Copyright 2000 Reed Business Information, Inc. --This text refers to an out of print or unavailable edition of this title.
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Top customer reviews
Another fine aspect of this work is that while it does not flinch at looking hard at the ugliest chapter in European history, he does not stare mawkishly at the bizarre figures of Hitler, Goering, Goebbels and the like. Indeed the reader is expected more or less to know the members of the cast. I agree with the other reviewers that this book is now a standard entry in World War II histories and among studies of modern European history as well.
Michael Burleigh's main thesis is that the upcoming of Nazisms can be understood as a spurious religious movement. Nazism carefully design Hitler's image through propaganda, with a whole mythology surrounding him in his messianic role. How this mythology redirected religious fervor is an astonishing account but Burleigh bring it to life with his great insights.
The book is not an easy read, so is not for people that want a fast introduction to Nazi Germany. It is, however, a very well documented and written analysis. The main facts are only mentioned and the reader is expected to know them, this is not why this book is called a "New History". His interpretation is what makes the book a worthy (New History) read for anyone that wants more in-depth analysis of those year.
I gave the book 4 stars only because Burleigh abuses the negative adjectives (evil, insane, atrocious, etc...) which I think is totally unnecessary giving the context and expecting smart and informed readers (what's the point of ending a sentence or a paragraph of massive murder in the Eastern Front with those words, isn't it obvious enough?).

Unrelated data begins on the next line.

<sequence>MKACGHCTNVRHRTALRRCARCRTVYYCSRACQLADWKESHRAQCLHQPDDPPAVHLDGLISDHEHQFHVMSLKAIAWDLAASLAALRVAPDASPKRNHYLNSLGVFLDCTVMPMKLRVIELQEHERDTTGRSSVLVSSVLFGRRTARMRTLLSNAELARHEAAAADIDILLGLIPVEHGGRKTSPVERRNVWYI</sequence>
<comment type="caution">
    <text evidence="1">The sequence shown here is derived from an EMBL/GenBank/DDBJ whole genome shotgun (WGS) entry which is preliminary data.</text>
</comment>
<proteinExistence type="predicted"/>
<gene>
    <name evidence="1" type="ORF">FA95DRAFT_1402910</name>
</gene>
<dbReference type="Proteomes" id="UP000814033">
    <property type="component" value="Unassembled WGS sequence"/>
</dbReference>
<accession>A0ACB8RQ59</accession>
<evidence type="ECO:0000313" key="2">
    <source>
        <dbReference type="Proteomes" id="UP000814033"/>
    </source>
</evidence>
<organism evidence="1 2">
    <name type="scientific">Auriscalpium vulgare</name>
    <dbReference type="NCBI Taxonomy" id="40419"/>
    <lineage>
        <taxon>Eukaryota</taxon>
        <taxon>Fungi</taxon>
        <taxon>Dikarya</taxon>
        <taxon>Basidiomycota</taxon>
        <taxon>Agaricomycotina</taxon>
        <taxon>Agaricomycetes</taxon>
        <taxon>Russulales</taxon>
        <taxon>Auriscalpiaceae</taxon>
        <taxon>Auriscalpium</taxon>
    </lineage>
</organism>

Unfortunately, as other reviewers have correctly pointed out, the book does not read well. Geared to impress an academic audience, Burleigh's writing style is arcane. The book cries out for a good edit. My wife, a college professor herself, said she would grade the book "A" for content, and "F" for writing style and said that it is very typical of PhD types who are trying to impress. Spare us Dr. Burleigh, you do not need to work so hard to impress, your scholarship and your research speak loudly enough. Write for the wider audience that needs to read and understand this important book.
For the reader willing to sit with a good, comprehensive dictionary in hand, wading through this book is worth the effort because the insight gleaned does prove valuable. For those not so inclined, this latest effort at a solid, single volume history of the Third Reich falls short. We are still waiting for that book to be written.
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persecuted and it'll be published...Read more